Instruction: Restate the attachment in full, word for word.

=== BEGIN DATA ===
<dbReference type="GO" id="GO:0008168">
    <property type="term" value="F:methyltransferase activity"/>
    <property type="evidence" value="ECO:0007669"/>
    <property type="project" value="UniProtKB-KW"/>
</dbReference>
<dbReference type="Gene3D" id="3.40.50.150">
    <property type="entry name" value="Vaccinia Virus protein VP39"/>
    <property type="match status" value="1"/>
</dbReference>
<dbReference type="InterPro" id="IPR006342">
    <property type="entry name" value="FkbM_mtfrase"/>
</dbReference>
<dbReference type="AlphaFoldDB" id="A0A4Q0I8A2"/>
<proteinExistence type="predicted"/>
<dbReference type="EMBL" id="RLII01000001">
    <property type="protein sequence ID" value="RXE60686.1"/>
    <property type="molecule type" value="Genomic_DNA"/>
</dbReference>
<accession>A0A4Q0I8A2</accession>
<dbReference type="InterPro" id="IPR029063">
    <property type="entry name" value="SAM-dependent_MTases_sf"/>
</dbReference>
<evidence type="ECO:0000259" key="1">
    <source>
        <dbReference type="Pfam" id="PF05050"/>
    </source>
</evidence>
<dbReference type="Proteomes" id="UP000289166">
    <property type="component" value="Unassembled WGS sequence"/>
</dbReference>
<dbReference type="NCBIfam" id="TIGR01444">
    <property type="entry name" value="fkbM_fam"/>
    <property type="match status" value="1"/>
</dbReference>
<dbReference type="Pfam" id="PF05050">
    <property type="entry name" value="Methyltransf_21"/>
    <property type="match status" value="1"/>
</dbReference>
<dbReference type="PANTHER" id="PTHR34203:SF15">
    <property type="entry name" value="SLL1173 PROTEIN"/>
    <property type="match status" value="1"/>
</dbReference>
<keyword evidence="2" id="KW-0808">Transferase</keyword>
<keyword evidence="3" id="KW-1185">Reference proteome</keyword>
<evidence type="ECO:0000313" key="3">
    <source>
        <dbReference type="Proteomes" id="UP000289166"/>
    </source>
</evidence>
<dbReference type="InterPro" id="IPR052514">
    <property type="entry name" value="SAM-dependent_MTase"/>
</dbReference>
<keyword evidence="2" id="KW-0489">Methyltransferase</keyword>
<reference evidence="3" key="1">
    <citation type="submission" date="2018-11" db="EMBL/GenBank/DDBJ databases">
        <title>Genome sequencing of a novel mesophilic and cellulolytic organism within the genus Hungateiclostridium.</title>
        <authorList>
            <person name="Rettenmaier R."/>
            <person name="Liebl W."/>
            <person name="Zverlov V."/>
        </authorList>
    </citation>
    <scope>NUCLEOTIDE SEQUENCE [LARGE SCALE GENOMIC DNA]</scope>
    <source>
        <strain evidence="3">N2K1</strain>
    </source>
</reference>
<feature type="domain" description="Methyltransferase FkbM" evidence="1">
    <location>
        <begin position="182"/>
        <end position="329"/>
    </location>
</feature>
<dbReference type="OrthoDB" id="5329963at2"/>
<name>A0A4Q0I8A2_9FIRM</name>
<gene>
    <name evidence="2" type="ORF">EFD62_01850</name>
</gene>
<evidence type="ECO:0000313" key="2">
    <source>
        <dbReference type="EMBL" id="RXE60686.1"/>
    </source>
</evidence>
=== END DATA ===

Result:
<dbReference type="GO" id="GO:0008168">
    <property type="term" value="F:methyltransferase activity"/>
    <property type="evidence" value="ECO:0007669"/>
    <property type="project" value="UniProtKB-KW"/>
</dbReference>
<dbReference type="Gene3D" id="3.40.50.150">
    <property type="entry name" value="Vaccinia Virus protein VP39"/>
    <property type="match status" value="1"/>
</dbReference>
<dbReference type="InterPro" id="IPR006342">
    <property type="entry name" value="FkbM_mtfrase"/>
</dbReference>
<dbReference type="AlphaFoldDB" id="A0A4Q0I8A2"/>
<proteinExistence type="predicted"/>
<dbReference type="EMBL" id="RLII01000001">
    <property type="protein sequence ID" value="RXE60686.1"/>
    <property type="molecule type" value="Genomic_DNA"/>
</dbReference>
<accession>A0A4Q0I8A2</accession>
<dbReference type="InterPro" id="IPR029063">
    <property type="entry name" value="SAM-dependent_MTases_sf"/>
</dbReference>
<evidence type="ECO:0000259" key="1">
    <source>
        <dbReference type="Pfam" id="PF05050"/>
    </source>
</evidence>
<dbReference type="Proteomes" id="UP000289166">
    <property type="component" value="Unassembled WGS sequence"/>
</dbReference>
<dbReference type="NCBIfam" id="TIGR01444">
    <property type="entry name" value="fkbM_fam"/>
    <property type="match status" value="1"/>
</dbReference>
<dbReference type="Pfam" id="PF05050">
    <property type="entry name" value="Methyltransf_21"/>
    <property type="match status" value="1"/>
</dbReference>
<dbReference type="PANTHER" id="PTHR34203:SF15">
    <property type="entry name" value="SLL1173 PROTEIN"/>
    <property type="match status" value="1"/>
</dbReference>
<keyword evidence="2" id="KW-0808">Transferase</keyword>
<keyword evidence="3" id="KW-1185">Reference proteome</keyword>
<evidence type="ECO:0000313" key="3">
    <source>
        <dbReference type="Proteomes" id="UP000289166"/>
    </source>
</evidence>
<dbReference type="InterPro" id="IPR052514">
    <property type="entry name" value="SAM-dependent_MTase"/>
</dbReference>
<keyword evidence="2" id="KW-0489">Methyltransferase</keyword>
<reference evidence="3" key="1">
    <citation type="submission" date="2018-11" db="EMBL/GenBank/DDBJ databases">
        <title>Genome sequencing of a novel mesophilic and cellulolytic organism within the genus Hungateiclostridium.</title>
        <authorList>
            <person name="Rettenmaier R."/>
            <person name="Liebl W."/>
            <person name="Zverlov V."/>
        </authorList>
    </citation>
    <scope>NUCLEOTIDE SEQUENCE [LARGE SCALE GENOMIC DNA]</scope>
    <source>
        <strain evidence="3">N2K1</strain>
    </source>
</reference>
<feature type="domain" description="Methyltransferase FkbM" evidence="1">
    <location>
        <begin position="182"/>
        <end position="329"/>
    </location>
</feature>
<dbReference type="OrthoDB" id="5329963at2"/>
<name>A0A4Q0I8A2_9FIRM</name>
<gene>
    <name evidence="2" type="ORF">EFD62_01850</name>
</gene>
<evidence type="ECO:0000313" key="2">
    <source>
        <dbReference type="EMBL" id="RXE60686.1"/>
    </source>
</evidence>